“I fear our house is ablaze”: Supreme Court sets dangerous precedent
Last week, in our landmark case, Ziglar v. Abbasi, the U.S. Supreme Court reversed a federal appeals court ruling that former high-level Bush administration officials may be sued for their roles in the post-9/11 profiling and abuse of Muslim, Arab, and South Asian men.
Justice Breyer, joined by Justice Ginsburg, read a powerful dissent from the bench, and compared the majority's decision to other shameful moments in U.S. history when the courts looked the other way, noting that there have been "far too many instances where the executive or legislative branch took actions during time of war that, on later examination, turned out unnecessarily and unreasonably to have deprived American citizens of basic constitutional rights."
As CCR senior staff attorney Rachel Meeropol, who argued the case, put it: "The Court’s decision allows for high-level officials to violate the Constitution without fear of personal accountability—a dangerous message in this time of rampant state-sponsored discrimination against Muslim and immigrant communities. As Justice Breyer noted in his dissent, 'If you are cold, put on a sweater, perhaps an overcoat, perhaps also turn up the heat, but do not set fire to the house.' I fear our house is ablaze."
Like nearly a hundred other men, Benamar Benatta, one of the Abbasi plaintiffs, was detained as a "terrorism suspect" for many months based solely on his race, religion, ethnicity, and immigration status, and abused in brutal detention conditions. Benamar expressed a profound disappointment in the Court's decision. "This is a total failure of justice in my opinion. To this day we see high-level officials either retired or still holding office talk and praise the effectiveness of torture and mistreatment of detainees despite mounting evidence to the contrary! It is only by holding high-level officials to account when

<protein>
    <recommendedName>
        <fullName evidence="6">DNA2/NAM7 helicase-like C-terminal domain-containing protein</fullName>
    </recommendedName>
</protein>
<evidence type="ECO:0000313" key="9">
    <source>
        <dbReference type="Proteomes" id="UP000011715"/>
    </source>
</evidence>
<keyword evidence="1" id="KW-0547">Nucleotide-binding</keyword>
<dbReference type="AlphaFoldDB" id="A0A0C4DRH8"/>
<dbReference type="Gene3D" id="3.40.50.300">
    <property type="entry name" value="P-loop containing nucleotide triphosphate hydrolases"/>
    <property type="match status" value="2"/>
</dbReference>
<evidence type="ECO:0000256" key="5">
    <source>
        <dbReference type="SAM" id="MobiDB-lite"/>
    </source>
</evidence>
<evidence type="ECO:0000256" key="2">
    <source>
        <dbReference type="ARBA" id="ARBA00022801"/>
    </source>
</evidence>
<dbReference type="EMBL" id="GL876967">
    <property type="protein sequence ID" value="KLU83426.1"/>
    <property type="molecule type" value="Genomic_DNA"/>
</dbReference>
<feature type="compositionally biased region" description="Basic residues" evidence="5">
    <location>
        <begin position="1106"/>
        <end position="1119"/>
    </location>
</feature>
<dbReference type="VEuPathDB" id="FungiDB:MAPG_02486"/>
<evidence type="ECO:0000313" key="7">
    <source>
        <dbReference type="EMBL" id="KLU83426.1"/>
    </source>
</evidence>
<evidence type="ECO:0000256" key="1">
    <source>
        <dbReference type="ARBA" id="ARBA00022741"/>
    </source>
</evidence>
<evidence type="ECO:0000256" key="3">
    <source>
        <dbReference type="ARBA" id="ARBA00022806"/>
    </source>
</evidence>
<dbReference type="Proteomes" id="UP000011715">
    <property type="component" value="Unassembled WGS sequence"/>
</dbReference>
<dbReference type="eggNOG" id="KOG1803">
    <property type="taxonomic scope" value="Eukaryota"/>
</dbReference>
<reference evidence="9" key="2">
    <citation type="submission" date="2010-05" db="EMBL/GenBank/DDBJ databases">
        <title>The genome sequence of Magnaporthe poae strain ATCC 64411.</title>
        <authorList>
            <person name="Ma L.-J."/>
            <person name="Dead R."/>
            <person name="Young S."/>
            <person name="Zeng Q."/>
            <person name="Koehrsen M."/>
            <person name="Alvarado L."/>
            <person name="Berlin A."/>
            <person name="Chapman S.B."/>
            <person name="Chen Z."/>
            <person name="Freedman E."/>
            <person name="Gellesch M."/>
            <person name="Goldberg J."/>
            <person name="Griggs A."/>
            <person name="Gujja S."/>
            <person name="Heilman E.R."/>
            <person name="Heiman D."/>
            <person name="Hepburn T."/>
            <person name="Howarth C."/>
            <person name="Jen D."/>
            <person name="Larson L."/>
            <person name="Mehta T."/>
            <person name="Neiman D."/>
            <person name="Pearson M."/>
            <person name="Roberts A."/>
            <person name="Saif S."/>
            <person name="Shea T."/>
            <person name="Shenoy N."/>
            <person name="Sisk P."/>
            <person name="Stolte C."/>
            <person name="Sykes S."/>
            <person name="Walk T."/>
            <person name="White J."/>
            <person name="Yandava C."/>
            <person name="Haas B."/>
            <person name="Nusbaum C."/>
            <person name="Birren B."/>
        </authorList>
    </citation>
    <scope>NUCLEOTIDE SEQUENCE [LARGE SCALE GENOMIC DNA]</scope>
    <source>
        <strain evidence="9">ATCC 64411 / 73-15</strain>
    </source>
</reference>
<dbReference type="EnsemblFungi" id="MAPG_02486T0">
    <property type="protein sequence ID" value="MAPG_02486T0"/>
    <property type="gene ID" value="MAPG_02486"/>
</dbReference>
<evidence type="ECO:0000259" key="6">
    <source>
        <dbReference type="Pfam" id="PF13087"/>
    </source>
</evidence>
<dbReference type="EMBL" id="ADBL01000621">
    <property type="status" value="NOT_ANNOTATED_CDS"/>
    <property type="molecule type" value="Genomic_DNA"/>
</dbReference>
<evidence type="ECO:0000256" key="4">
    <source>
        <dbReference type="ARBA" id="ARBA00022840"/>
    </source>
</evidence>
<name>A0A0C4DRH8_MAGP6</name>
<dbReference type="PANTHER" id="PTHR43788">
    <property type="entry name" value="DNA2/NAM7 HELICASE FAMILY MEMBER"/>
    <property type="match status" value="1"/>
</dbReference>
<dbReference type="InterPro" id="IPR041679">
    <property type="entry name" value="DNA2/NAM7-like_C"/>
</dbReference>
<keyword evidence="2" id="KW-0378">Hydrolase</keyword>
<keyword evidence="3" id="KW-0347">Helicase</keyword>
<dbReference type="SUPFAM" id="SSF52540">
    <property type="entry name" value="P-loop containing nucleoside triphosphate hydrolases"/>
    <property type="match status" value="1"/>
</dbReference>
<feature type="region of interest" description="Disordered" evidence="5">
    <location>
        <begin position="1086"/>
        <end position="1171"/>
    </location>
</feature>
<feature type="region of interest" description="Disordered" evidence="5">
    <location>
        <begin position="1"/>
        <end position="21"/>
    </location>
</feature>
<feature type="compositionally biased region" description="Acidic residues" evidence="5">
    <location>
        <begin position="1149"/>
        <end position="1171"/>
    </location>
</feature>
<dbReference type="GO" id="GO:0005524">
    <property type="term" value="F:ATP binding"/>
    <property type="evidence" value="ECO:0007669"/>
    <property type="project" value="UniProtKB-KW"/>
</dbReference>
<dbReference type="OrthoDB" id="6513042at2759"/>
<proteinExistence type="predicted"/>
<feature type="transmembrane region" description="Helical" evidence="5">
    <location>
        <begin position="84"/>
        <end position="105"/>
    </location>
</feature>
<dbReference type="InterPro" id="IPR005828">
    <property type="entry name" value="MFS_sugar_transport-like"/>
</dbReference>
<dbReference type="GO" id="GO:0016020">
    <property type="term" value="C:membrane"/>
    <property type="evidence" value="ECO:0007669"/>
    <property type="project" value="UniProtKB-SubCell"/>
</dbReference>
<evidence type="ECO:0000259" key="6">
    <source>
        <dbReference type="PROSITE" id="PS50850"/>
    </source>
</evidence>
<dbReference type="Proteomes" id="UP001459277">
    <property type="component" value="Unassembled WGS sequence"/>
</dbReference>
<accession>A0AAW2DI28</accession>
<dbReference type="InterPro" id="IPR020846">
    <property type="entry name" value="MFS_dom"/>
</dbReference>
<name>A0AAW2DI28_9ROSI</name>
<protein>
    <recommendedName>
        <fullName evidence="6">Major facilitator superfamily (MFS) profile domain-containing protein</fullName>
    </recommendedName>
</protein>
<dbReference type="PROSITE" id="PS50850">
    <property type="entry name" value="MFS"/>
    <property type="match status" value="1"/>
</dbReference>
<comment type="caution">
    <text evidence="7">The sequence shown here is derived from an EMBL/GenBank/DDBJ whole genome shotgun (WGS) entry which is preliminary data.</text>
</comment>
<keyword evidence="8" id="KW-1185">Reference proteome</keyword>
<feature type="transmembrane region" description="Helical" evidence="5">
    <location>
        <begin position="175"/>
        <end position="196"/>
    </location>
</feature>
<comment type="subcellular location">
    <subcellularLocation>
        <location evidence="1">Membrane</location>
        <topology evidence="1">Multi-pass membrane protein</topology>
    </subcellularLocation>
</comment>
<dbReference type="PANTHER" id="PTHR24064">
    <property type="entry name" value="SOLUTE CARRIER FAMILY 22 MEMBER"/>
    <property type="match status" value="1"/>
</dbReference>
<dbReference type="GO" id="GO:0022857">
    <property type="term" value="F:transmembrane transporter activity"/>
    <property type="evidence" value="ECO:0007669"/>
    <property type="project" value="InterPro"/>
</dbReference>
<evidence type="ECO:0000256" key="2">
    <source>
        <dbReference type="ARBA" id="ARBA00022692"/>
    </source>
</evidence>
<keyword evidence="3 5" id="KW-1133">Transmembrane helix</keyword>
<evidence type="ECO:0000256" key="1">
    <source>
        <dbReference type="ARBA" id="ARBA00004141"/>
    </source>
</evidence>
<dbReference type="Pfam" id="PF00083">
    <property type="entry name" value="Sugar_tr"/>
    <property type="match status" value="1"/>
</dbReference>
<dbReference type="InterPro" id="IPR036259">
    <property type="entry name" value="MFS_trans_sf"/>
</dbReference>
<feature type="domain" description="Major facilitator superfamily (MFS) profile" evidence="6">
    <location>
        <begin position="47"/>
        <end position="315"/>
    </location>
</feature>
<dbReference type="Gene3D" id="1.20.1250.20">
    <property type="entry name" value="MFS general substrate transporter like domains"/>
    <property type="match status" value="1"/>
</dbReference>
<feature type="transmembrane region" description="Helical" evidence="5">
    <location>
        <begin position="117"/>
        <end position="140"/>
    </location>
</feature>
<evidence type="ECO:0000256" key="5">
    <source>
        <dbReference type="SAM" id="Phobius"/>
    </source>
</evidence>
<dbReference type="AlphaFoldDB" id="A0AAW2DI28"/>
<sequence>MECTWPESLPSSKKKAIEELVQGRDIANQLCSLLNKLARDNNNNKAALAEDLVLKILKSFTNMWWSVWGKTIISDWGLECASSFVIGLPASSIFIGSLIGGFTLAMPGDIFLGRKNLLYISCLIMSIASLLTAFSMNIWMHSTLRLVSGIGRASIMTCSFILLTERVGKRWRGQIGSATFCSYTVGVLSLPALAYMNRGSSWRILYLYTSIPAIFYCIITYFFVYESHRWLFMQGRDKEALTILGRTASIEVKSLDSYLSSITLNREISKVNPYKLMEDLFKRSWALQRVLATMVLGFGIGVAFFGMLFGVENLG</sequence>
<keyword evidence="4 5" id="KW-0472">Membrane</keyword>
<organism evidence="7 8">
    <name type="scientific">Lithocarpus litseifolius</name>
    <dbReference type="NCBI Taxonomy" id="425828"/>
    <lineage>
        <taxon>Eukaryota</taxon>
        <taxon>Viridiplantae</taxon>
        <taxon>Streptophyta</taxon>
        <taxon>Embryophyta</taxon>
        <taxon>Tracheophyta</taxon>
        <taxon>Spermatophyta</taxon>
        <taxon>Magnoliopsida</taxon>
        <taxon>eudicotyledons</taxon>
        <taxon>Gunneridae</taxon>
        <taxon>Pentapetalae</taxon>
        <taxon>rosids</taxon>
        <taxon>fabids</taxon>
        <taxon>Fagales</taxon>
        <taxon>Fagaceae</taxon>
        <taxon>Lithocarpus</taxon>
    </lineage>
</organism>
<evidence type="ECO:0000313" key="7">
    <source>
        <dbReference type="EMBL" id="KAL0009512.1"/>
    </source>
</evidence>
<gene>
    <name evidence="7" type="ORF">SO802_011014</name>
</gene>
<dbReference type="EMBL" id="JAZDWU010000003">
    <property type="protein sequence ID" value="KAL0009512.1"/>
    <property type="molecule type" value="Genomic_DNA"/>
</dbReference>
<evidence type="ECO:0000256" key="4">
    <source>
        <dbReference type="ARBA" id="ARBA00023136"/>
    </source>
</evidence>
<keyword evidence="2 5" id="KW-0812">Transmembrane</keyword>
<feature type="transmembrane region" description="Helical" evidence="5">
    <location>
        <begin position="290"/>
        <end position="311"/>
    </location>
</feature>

their policies are ineffective or discriminatory that a country can properly heal and look forward to the future."
The high-profile, high-stakes nature of the case, and the disastrous potential of the decision, garnered a great deal of press, including CNN, USA Today, Bloomberg, NY Daily News, New York Times, Politico, Atlantic, NPR's All Things Considered, Washington Post, New York, and Slate.
This ruling is disheartening, but at the same time, there is more work to be done. The Court sent our claim against Warden Hasty, for allowing our clients to be abused at the Metropolitan Detention Center, back to the appellate court to determine if it may proceed. This means our clients may still be compensated for the terrible harm done to them, and that we will keep fighting to hold our government accountable for violating the Constitution — and we will keep you informed, as always, on our progress.